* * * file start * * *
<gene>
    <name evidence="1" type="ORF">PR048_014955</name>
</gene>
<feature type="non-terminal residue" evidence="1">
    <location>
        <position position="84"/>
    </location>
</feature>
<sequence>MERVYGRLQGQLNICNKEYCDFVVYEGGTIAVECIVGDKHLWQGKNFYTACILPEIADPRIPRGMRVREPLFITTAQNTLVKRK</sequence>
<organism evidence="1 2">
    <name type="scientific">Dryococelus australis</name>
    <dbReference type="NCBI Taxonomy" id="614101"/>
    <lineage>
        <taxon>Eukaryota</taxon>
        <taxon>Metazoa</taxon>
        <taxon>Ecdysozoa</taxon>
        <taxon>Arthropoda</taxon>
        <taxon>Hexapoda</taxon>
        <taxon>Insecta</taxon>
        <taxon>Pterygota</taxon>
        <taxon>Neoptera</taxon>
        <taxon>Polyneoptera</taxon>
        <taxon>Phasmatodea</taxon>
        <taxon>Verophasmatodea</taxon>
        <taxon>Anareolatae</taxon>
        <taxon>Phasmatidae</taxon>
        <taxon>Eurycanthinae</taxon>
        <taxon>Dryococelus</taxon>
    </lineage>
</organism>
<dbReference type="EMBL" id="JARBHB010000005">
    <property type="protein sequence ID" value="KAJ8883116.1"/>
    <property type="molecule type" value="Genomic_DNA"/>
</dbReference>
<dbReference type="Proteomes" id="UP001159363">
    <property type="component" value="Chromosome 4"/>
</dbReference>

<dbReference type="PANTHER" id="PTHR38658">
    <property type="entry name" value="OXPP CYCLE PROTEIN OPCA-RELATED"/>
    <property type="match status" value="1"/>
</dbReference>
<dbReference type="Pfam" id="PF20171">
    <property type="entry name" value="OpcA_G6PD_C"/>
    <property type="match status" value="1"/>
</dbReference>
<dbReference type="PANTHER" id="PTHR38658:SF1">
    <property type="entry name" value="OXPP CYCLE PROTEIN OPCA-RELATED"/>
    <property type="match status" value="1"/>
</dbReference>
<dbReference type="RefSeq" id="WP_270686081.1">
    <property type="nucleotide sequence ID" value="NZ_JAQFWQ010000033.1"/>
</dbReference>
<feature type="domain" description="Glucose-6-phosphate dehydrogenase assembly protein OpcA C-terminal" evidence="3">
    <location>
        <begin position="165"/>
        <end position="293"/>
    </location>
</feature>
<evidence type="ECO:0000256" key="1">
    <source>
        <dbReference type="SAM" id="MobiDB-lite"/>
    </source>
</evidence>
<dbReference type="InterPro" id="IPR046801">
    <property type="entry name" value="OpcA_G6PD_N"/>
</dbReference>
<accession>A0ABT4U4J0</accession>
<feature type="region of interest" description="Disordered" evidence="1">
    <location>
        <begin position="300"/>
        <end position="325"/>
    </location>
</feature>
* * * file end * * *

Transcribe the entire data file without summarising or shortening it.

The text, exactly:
<gene>
    <name evidence="1" type="ORF">PR048_014955</name>
</gene>
<feature type="non-terminal residue" evidence="1">
    <location>
        <position position="84"/>
    </location>
</feature>
<sequence>MERVYGRLQGQLNICNKEYCDFVVYEGGTIAVECIVGDKHLWQGKNFYTACILPEIADPRIPRGMRVREPLFITTAQNTLVKRK</sequence>
<organism evidence="1 2">
    <name type="scientific">Dryococelus australis</name>
    <dbReference type="NCBI Taxonomy" id="614101"/>
    <lineage>
        <taxon>Eukaryota</taxon>
        <taxon>Metazoa</taxon>
        <taxon>Ecdysozoa</taxon>
        <taxon>Arthropoda</taxon>
        <taxon>Hexapoda</taxon>
        <taxon>Insecta</taxon>
        <taxon>Pterygota</taxon>
        <taxon>Neoptera</taxon>
        <taxon>Polyneoptera</taxon>
        <taxon>Phasmatodea</taxon>
        <taxon>Verophasmatodea</taxon>
        <taxon>Anareolatae</taxon>
        <taxon>Phasmatidae</taxon>
        <taxon>Eurycanthinae</taxon>
        <taxon>Dryococelus</taxon>
    </lineage>
</organism>
<dbReference type="EMBL" id="JARBHB010000005">
    <property type="protein sequence ID" value="KAJ8883116.1"/>
    <property type="molecule type" value="Genomic_DNA"/>
</dbReference>
<dbReference type="Proteomes" id="UP001159363">
    <property type="component" value="Chromosome 4"/>
</dbReference>

<dbReference type="PANTHER" id="PTHR38658">
    <property type="entry name" value="OXPP CYCLE PROTEIN OPCA-RELATED"/>
    <property type="match status" value="1"/>
</dbReference>
<dbReference type="Pfam" id="PF20171">
    <property type="entry name" value="OpcA_G6PD_C"/>
    <property type="match status" value="1"/>
</dbReference>
<dbReference type="PANTHER" id="PTHR38658:SF1">
    <property type="entry name" value="OXPP CYCLE PROTEIN OPCA-RELATED"/>
    <property type="match status" value="1"/>
</dbReference>
<dbReference type="RefSeq" id="WP_270686081.1">
    <property type="nucleotide sequence ID" value="NZ_JAQFWQ010000033.1"/>
</dbReference>
<feature type="domain" description="Glucose-6-phosphate dehydrogenase assembly protein OpcA C-terminal" evidence="3">
    <location>
        <begin position="165"/>
        <end position="293"/>
    </location>
</feature>
<evidence type="ECO:0000256" key="1">
    <source>
        <dbReference type="SAM" id="MobiDB-lite"/>
    </source>
</evidence>
<dbReference type="InterPro" id="IPR046801">
    <property type="entry name" value="OpcA_G6PD_N"/>
</dbReference>
<accession>A0ABT4U4J0</accession>
<feature type="region of interest" description="Disordered" evidence="1">
    <location>
        <begin position="300"/>
        <end position="325"/>
    </location>
</feature>